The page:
Step 4. Alice and Bob perform a two-way error correction verification, the digest of which is signed and encrypted through PQC algorithms. If the verification passes, continue, otherwise abort.
Step 5. Alice generates a string of 2n bits random numbers and sends them to Bob. The two parties negotiate to use the n bits to construct the Toeplitz matrix used for privacy amplification, and the process is authenticated by the PQC signature algorithm. If the authentication passes, continue, otherwise abort.
Step 6. Alice and Bob perform privacy amplification simultaneously to generate a secure key. And the calculation of the privacy amplification factor should take into account not only the bit error rate, but also the amount of information potentially leaked by the digest encrypted with PQC in Step 4.
Step 7. Alice and Bob perform a two-way final key verification, the digest of which is signed and encrypted through the PQC algorithms. If the verification passes, continue, otherwise abort.
Step 8. Alice and Bob construct a new Toeplitz matrix with another n bits of random numbers from Step 5. Both parties use privacy amplification to eliminate the amount of information that Eve may obtain from Step 7, and output the final key.
The data post-processing of the second round of QKD is similar to that of the first round. The difference is that Step 4 and Step 7 do not use PQC signature and encryption for authentication, but take out a part of the key generated in the first round for authentication through symmetric encryption; in Step 5 Alice only needs to generate n bits of random numbers and send them to Bob; in Step 6, the calculation of the privacy amplification factor only needs to consider the bit error rate; in Step 7, the final key is output, and there is no Step 8.
From the third round, the data post-processing of each round of QKD is basically the same as that of the second round, but in each round, Alice and Bob agree to take the same part from the final key output in the previous round for the error correction verification and final key verification in this round. After the authentication is completed, the authentication key is discarded and will not be reused.
It should be noted that the PQC signature and encryption algorithms are generally different. In the above protocol, we assume both the security of the PQC signature algorithm and the security of the PQC encryption algorithm, but this assumption is based on a short time. For example, the typical time required for the data post-processing of each round of QKD is about 1 second, then we only need to believe that the PQC algorithm is safe within 1 second. As long as the amount of keys generated by each round of QKD is greater than that required for the next round of symmetric key authentication, the secure and continuous operation of QKD can be maintained. In order to reduce the consumption of keys, considering that the basis sifting and random number transfer for privacy amplification will not leak key information, each round of QKD authentication of these two processes can be completed using the PQC signature algorithm, as shown in Fig. 1. If starting from the second round of QKD, the authentication of basis sifting and random number transfer does not use PQC, but uses a symmetric key for authentication, then assuming that the length of each digest is n bits (for example, SHA-256 is 256 bits), these two processes will consume n bits of keys, which will reduce the secure key rate and the maximum distance. If the duration of each round of QKD is T, the key rate will decrease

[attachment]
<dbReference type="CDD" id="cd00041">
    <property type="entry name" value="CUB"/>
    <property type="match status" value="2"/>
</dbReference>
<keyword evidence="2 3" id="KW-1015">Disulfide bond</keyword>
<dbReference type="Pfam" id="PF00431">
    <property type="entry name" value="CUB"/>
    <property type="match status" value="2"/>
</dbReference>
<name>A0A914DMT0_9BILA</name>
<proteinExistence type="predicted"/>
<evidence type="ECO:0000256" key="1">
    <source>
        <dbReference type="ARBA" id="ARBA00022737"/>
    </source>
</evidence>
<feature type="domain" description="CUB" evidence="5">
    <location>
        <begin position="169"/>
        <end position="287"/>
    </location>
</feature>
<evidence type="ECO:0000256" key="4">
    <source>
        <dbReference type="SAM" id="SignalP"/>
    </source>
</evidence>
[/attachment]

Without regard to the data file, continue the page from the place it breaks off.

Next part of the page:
The authentication of QKD data post-processing with PQC is shown in Fig. 2, with Alice as the transmitter and Bob as the receiver. According to the post quantum cryptographic signature algorithm, each node generates a pair of public-private key pairs, such as Alice’s and Bob’s where are private keys and are public keys. According to the public key infrastructure protocol, the private key is kept safely by each user. The public key is handed over to the third party that everyone trusts – the certification authority (CA), which signs it and issues it to the user in the form of a digital certificate. The CA also adopts a post-quantum signature algorithm.